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A New Vision for a Storied NYC Location

2013 September 24

By Elias Rodriguez

Williamsburg Bridge

Williamsburg Bridge

Real estate is kind of valuable in Manhattan. It is noteworthy that, at long last, New York City has decided on a path forward for an area that is near and dear to my heart. In this week’s New York Times,  it was reported that a hotly contested piece of prime real estate will finally be developed.

The area is on Delancey Street, which was my old stomping ground as a kid.  The Lower East Side neighborhood is a microcosm that magnifies the marvelous mayhem of metropolitan life. The Williamsburg Bridge (WillyB) spills an incessant mass of trucks, cars and bicycles into the area to and from Manhattan and Brooklyn. Delancey St. has a movie named after it, Crossing Delancey, a nice “chick flick,” but not my cup of tea. The bustling thoroughfare is famous or infamous, depending on your desire   to shop, eat, haggle for a bargain or soak up the local ambiance.

Delancey has always been a kind of “Anti-Times Square.” A place where locals go to escape the tourists, immigrant families come to get their kids a new pair of sneakers and where only saps pay retail for purchases.  It is the kind of place where you have a bialy for breakfast, an egg roll for lunch and a bistec en salsa for dinner. A neighborhood alumnus was Jack Kirby, who immortalized the strip as Yancy Street in his beloved comic books. If ever in the ‘hood,” I recommend a visit to the Essex Street Market, which crosses Delancey. If you recall the movie, Marty, he was portrayed as a butcher at the market.

This is a major project within the hottest real estate market on Earth. I am glad that the coveted property, long an eyesore and underutilized parking lot, is now moving toward becoming a community asset; but I hope it is developed in a sustainable way. What considerations will be given to air quality? The constant traffic on Delancey from the WillyB generates tons of diesel emissions. Emissions from diesel engines are a primary source of air pollution in the northeastern United States. The planned on-site Andy Warhol Museum sounds novel, but will the children within the planned 1,000 apartments be provided with green spaces to play and recreate? What are your thoughts about urban planning and the balance between competing interests?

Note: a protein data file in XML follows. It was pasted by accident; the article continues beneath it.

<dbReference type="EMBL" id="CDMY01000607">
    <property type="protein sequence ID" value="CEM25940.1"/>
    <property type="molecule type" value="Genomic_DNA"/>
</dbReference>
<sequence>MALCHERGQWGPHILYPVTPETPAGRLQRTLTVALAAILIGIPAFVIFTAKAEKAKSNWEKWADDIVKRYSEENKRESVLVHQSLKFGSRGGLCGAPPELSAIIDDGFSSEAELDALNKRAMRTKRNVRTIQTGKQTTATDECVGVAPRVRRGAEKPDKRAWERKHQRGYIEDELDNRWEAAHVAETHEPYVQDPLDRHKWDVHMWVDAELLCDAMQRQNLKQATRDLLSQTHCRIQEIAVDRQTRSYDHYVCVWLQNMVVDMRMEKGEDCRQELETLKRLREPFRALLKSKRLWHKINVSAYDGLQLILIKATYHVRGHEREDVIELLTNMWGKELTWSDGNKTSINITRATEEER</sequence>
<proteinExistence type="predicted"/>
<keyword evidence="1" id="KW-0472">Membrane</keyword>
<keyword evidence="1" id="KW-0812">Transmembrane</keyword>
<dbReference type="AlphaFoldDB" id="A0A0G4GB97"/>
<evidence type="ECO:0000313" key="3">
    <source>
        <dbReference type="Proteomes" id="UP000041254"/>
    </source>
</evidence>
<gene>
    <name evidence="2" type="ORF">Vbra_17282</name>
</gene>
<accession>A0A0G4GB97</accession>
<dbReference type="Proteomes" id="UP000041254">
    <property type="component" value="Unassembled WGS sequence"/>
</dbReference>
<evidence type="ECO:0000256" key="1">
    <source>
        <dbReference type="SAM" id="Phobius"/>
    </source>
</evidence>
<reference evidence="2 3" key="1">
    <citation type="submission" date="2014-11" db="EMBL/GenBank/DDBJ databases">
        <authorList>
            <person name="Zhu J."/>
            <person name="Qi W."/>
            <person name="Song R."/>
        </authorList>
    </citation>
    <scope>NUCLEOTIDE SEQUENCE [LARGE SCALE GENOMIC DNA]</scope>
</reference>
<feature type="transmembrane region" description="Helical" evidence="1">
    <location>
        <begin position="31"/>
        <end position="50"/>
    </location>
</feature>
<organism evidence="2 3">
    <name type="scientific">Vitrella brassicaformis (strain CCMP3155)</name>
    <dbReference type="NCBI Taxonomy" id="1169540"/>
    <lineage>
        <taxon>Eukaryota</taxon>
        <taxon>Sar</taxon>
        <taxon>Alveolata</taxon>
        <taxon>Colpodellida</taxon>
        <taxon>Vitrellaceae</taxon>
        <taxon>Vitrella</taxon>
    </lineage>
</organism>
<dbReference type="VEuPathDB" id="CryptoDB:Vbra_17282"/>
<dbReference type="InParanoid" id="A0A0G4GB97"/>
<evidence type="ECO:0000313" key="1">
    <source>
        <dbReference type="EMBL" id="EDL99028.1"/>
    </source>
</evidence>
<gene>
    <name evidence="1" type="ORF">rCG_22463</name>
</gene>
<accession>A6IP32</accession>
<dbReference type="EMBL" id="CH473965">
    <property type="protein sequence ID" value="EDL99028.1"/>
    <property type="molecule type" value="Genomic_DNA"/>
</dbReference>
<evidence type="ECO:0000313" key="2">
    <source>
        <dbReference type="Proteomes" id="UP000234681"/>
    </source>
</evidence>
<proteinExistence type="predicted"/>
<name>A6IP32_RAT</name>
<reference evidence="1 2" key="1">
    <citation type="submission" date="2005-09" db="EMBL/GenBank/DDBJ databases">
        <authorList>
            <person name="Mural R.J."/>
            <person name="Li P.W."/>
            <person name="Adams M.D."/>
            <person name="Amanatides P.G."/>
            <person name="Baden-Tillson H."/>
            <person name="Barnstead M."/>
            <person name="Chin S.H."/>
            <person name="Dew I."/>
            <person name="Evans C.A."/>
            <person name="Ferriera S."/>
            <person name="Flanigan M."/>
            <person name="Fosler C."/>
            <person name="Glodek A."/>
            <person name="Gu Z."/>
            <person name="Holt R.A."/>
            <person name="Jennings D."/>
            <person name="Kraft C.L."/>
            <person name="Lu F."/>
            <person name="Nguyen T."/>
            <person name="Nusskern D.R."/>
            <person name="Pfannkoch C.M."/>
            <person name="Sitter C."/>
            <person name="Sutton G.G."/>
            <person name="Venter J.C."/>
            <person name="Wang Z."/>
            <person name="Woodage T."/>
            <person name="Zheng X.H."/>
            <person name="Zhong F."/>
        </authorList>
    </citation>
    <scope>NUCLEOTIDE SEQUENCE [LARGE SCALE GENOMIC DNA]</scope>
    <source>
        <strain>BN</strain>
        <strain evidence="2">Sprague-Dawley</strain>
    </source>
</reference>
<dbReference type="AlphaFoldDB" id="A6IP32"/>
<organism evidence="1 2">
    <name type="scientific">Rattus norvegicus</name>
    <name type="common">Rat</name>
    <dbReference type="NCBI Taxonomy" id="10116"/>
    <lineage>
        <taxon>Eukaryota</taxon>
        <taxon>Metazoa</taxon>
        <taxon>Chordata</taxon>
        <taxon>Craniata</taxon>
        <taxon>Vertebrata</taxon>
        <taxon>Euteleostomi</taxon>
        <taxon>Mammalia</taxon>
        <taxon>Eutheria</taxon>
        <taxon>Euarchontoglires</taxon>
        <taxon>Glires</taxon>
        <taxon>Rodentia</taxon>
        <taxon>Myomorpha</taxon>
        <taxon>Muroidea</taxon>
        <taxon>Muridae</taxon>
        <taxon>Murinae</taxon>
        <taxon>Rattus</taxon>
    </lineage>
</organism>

About the Author: Elias serves as EPA Region 2’s bilingual public information officer. Prior to joining EPA, the proud Nuyorican worked at Time Inc. conducting research for TIME, LIFE, FORTUNE and PEOPLE magazines. He is a graduate of Hunter College, Baruch College and the Theological Institute of the Assembly of Christian Churches in NYC.

Editor's Note: The opinions expressed here are those of the author. They do not reflect EPA policy, endorsement, or action, and EPA does not verify the accuracy or science of the contents of the blog.

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One Response leave one →
  1. electra27 permalink
    September 25, 2013

    Long Island City has significant air pollution problems as does Chinatown and lower Manhattan. Vehicular exhaust is a major factor to the poor air quality. PlaNYC has many plans to decrease air pollution and hopefully the new mayor will continue these efforts. Alternate side street sweeping forces cars to be used and idle as they wait for an available spot. Cleaning the gutters 18″ out into the street is required by law but never enforced. Stopping the street sweeping and enforcing the individual cleaning of curbs would improve air quality. Most people have little awareness of how poor air quality affects us, and in particular the elderly, pregnant women, people with lung diseases and children. If more people were aware of the significant effects pollution has on our health, more would be advocates for cleaner air requirements for the businesses in their communities and do their part to decrease air & water pollution. Businesses have the immediate pressure of making profit and often environmental concerns are an extra cost. I hope the new mayor will work with the health commissioner to implement and improve the plans of PlaNYC to offset any one business’ bottom line at the expense to health of all New Yorkers so that we will have the cleanest air in the country by 2030—to accomplish PlaNYC’s stated goal.

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